Can Menopause Cause a Rash and Itchy Skin?

Menopause itself doesn't cause a rash. However, it creates a decline in estrogen, which can lead to dry, itchy skin.

Menopause is reached when you have had 12 consecutive months without a menstrual cycle. You'll probably notice changes well before that, during what's known as perimenopause, which can start two to eight years earlier.

This article explores menopausal rash, itching, and other skin conditions that can happen during this phase of life.

Woman itching her upper arm

Tharakorn Arunothai / EyeEm / Getty Images

Estrogen and Skin Health

Estrogen is vital to healthy skin. It stimulates the production of substances such as oil and collagen, which keep skin hydrated and supple. As you start to approach menopause, estrogen levels begin dropping. This can affect the skin in various ways, including:

  • Dryness
  • Fine wrinkles
  • Decreased firmness and elasticity
  • More prone to damage
  • Poor healing
  • Atrophy

Symptoms of Menopause Rash 

Around the time of menopause, the skin's pH level changes. Menopause can leave the skin more sensitive, easily irritated, and prone to rashes. Symptoms may worsen if you already have a skin condition, such as eczema or rosacea. A menopause-related rash may cause:

  • Redness
  • Dryness
  • Itching
  • Flushing

Other Causes of Rashes During Menopause

Since you lose estrogen and collagen during menopause, your skin has less protection than it used to. You're more likely to develop various types of rashes and skin conditions.

Atopic Dermatitis

Atopic dermatitis, or eczema, is a chronic condition characterized by inflammation, redness, and itching. It usually starts in childhood, but you can get it at any age.

Contact Dermatitis

Symptoms of contact dermatitis include itching, burning, and blistering. It can happen when you come into contact with something like a chemical or metal that damages the skin or an allergic reaction, such as after exposure to poison ivy.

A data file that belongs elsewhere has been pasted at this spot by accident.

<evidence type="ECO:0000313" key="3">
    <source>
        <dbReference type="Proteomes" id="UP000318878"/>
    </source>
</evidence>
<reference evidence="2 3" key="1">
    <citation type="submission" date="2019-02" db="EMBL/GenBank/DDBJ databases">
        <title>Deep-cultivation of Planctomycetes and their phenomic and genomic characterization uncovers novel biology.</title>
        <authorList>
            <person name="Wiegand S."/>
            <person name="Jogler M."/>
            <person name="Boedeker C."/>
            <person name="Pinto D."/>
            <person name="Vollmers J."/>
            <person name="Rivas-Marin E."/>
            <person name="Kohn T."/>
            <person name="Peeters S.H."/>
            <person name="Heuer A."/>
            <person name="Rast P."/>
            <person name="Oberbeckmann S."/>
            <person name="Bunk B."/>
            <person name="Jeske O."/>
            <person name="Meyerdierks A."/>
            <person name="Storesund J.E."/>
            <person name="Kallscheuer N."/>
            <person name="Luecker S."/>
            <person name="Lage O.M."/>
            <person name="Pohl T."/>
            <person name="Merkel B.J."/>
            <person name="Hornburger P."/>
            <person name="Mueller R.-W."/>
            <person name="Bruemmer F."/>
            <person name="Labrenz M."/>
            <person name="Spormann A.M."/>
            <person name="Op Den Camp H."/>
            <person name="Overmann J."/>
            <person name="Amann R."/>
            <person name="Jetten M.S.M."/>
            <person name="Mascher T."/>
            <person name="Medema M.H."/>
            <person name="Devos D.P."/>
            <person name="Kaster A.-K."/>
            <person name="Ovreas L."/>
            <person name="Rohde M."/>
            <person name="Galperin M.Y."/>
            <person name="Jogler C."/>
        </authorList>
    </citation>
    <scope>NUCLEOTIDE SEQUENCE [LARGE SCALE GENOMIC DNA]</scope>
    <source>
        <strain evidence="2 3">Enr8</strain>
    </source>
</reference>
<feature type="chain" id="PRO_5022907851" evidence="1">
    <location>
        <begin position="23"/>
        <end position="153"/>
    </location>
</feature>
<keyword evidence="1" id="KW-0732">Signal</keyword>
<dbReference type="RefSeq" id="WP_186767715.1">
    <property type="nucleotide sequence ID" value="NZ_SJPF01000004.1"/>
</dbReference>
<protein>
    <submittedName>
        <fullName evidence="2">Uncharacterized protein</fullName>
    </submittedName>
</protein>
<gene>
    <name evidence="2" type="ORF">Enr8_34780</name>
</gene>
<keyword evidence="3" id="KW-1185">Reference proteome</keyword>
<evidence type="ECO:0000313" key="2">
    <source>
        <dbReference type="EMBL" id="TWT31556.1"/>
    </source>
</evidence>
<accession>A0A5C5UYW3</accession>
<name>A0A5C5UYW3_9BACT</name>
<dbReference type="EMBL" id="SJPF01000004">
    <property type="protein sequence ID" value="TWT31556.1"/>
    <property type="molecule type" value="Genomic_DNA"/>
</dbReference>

Lichen Planus

Lichen planus is a condition involving swelling and irritation of the skin. Other symptoms may include bumps, blisters, and scales. It can also affect the mouth, nails, and scalp.


Psoriasis is characterized by skin inflammation, but it's a chronic autoimmune disorder. Symptoms can include patches of thick red skin and silvery scales. Psoriasis can also affect the fingernails, toenails, and mouth.


Rosacea is a chronic inflammatory skin condition. Symptoms include redness, rash, and visible blood vessels, typically on the cheeks and nose. Anyone can get rosacea, but it's more common among middle-aged and older adults.


Shingles is a painful rash that usually develops on one side of the face or body. This may include blisters that eventually scab over. It typically clears up within a few weeks to a month. It's caused by the varicella-zoster virus, which causes chicken pox. Once you recover from chicken pox, the virus remains dormant indefinitely. Shingles occur when the virus gets reactivated later in life.

Adults 50 years and older should get two doses of the shingles vaccine to prevent shingles and shingles complications.

Menopause and Itching

Itchy skin is common after menopause. Dryness makes your skin a little more sensitive than usual. It can also make you itch. Unfortunately, scratching can cause you to be even itchier. Menopause can also lead to itchy breasts and vaginal itching.

Other Skin Conditions Linked to Menopause

Aside from conditions that cause a rash, menopause increases the likelihood of a few other skin conditions.

Facial Hair

Low estrogen changes the balance of hormones in your system, which can cause some unwanted hair growth. You're most likely to notice stray hairs on your face, especially above the lips, chin, and jawline.

Thin Skin

It's natural for skin to get thinner with age, and the hormonal changes of menopause are a contributing factor. It can make your skin fairly transparent, so veins become more visible. Thin skin is more delicate and easier to injure.

Dry Skin

Menopause makes it harder for your skin to hold on to water, so it feels drier than it used to. You probably notice this more in the winter months when humidity is low. Dry skin may cause itching, cracking, and flaking.

Age Spots

Age spots are darker areas of skin that tend to show up in areas that get the most sun, such as hands, arms, neck, and face. Age spots are flat, painless, and harmless to your health.

Lifestyle Changes for Skin Health During Menopause